by David Kerns
Fortnight on Maxwell Street is a reluctant hero’s journey of fear and courage set in Chicago in the spring of 1968. 24-year-old medical student Nick Weissman spends two weeks delivering babies in the kitchens and bedrooms of the inner-city’s slum tenements. Over his head medically, and unprotected in one of America’s most dangerous neighborhoods, his character and resourcefulness are tested in the extreme when a national tragedy intervenes.
The young white protagonist steps into his racial fear, testing his fledgling professionalism and his honor to care for a black family in grave danger. The embodiment of racial hatred, James Earl Ray, moves in parallel with Nick, stalking Martin Luther King, Jr., killing him and igniting the urban chaos that is the setting for the climax of the story.
“David Kerns’ Fortnight on Maxwell Street is a suspenseful medical odyssey that dances along a high wire of racial tension during a tragic and historic American moment.”
—James McManus, author of New York Times Bestseller Positively Fifth Street
“Kerns masterfully stitches his young and reluctant medical hero’s story together with the fascinating and dark journey of James Earl Ray as he stalks and murders Martin Luther King Jr. This realistic tapestry of life and racism in America in 1968 is profound and timely.”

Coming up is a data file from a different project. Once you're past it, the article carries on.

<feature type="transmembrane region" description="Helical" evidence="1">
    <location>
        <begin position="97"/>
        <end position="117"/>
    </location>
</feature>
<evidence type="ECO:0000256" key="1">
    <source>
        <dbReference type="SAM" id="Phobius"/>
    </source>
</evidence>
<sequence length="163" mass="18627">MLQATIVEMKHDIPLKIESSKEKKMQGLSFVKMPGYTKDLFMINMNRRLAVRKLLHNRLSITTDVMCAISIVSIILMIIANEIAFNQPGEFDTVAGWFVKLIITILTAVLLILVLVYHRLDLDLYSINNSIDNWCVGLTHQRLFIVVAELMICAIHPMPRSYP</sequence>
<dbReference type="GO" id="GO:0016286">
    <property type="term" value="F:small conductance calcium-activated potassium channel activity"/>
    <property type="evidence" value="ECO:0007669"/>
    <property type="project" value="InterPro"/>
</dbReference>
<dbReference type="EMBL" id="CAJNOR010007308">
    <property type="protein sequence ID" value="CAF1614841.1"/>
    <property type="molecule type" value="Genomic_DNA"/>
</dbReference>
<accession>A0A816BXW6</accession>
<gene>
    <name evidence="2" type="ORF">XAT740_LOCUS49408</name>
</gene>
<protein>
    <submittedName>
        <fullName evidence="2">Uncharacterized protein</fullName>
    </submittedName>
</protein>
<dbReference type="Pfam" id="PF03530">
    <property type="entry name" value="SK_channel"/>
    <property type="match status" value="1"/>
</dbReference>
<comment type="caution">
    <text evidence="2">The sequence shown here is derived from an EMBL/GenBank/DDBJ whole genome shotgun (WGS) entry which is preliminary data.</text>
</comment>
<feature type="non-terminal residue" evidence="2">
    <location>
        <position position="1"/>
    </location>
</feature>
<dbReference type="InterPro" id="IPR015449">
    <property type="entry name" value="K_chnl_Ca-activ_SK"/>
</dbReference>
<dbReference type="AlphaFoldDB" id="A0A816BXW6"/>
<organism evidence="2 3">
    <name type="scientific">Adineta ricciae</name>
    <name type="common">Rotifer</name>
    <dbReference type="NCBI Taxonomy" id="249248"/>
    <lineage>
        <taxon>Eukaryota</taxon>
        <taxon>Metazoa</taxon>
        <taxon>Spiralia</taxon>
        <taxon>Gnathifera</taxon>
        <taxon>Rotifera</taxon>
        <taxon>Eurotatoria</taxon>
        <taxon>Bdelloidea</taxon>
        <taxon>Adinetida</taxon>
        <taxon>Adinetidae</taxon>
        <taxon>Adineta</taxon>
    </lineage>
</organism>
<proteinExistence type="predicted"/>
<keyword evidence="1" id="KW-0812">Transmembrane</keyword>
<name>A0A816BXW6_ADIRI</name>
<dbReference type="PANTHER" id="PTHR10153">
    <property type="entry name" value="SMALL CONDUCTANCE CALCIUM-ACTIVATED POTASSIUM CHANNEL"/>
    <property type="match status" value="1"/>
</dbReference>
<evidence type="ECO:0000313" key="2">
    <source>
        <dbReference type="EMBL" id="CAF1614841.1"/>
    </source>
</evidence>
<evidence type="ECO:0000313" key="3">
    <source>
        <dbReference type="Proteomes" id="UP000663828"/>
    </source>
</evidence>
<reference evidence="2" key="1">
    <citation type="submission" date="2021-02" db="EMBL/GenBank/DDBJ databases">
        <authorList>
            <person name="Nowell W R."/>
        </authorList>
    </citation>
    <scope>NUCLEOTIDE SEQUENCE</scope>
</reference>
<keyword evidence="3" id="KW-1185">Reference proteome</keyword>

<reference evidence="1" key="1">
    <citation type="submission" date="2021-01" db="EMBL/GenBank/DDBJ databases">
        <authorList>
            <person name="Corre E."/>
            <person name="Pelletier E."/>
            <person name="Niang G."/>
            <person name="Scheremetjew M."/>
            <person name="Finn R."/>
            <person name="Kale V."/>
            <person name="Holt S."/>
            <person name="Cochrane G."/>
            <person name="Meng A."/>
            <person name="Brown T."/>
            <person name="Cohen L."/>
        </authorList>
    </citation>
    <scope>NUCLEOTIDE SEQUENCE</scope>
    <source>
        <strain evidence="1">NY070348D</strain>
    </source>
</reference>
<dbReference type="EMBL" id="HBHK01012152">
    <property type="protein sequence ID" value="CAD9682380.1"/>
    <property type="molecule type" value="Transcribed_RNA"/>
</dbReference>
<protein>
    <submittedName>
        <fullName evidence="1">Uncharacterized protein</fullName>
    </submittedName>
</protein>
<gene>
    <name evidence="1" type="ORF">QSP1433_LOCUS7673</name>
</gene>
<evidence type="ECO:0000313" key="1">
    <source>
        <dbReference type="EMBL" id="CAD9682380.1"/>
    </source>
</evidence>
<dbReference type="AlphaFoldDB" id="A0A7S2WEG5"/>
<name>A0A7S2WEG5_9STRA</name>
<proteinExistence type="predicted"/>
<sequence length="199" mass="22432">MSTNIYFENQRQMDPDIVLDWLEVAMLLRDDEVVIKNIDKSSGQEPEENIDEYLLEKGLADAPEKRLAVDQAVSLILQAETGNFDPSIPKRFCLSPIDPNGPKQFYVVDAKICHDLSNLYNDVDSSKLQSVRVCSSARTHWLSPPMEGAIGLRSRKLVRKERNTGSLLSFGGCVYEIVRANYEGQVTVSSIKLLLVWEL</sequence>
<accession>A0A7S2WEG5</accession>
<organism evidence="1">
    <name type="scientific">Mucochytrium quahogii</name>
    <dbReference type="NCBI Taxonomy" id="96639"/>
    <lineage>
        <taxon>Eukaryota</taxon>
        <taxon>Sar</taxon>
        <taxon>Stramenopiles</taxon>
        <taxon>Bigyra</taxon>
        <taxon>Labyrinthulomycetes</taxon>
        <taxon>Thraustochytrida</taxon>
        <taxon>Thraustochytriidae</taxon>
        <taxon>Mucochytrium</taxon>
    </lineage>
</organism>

—Robert M. Reece, M.D., author of To Tell the Truth.
“With craft and compassion, David Kerns has written a gripping story of one young medical student’s journey into America’s racial divide in 1968 Chicago.”
—Hillary Homzie, author of Queen of Likes and The Hot List.
“David Kerns’ thrilling and intelligent novel follows a medical student’s inner-city trial-by-fire in a time of national peril.”
—Sasha Paulsen, author of the forthcoming Dancing on the Spider’s Web
“This nuanced medical drama grabbed me from the start, sucked me into both the beloved and despicable characters, and dealt with racial demons head on. It’s a hero’s journey set against one of the most explosive two weeks in America’s history.”
—David Marshall, bestselling author of The Book of Myself, The Book of Us and What I Love About You.”
“A propulsive, harrowing, and moving read, from beginning to end. David Kerns delivers a nuanced portrayal of racism as a spectrum disease. We see how heroes and villains are made, how character is forged in the crucible of a historical moment. Fortnight on Maxwell Street rings absolutely, heart-stoppingly true. A book for our time.”
—Jessica Grant, author of Making Light of Tragedy and Come, Thou Tortoise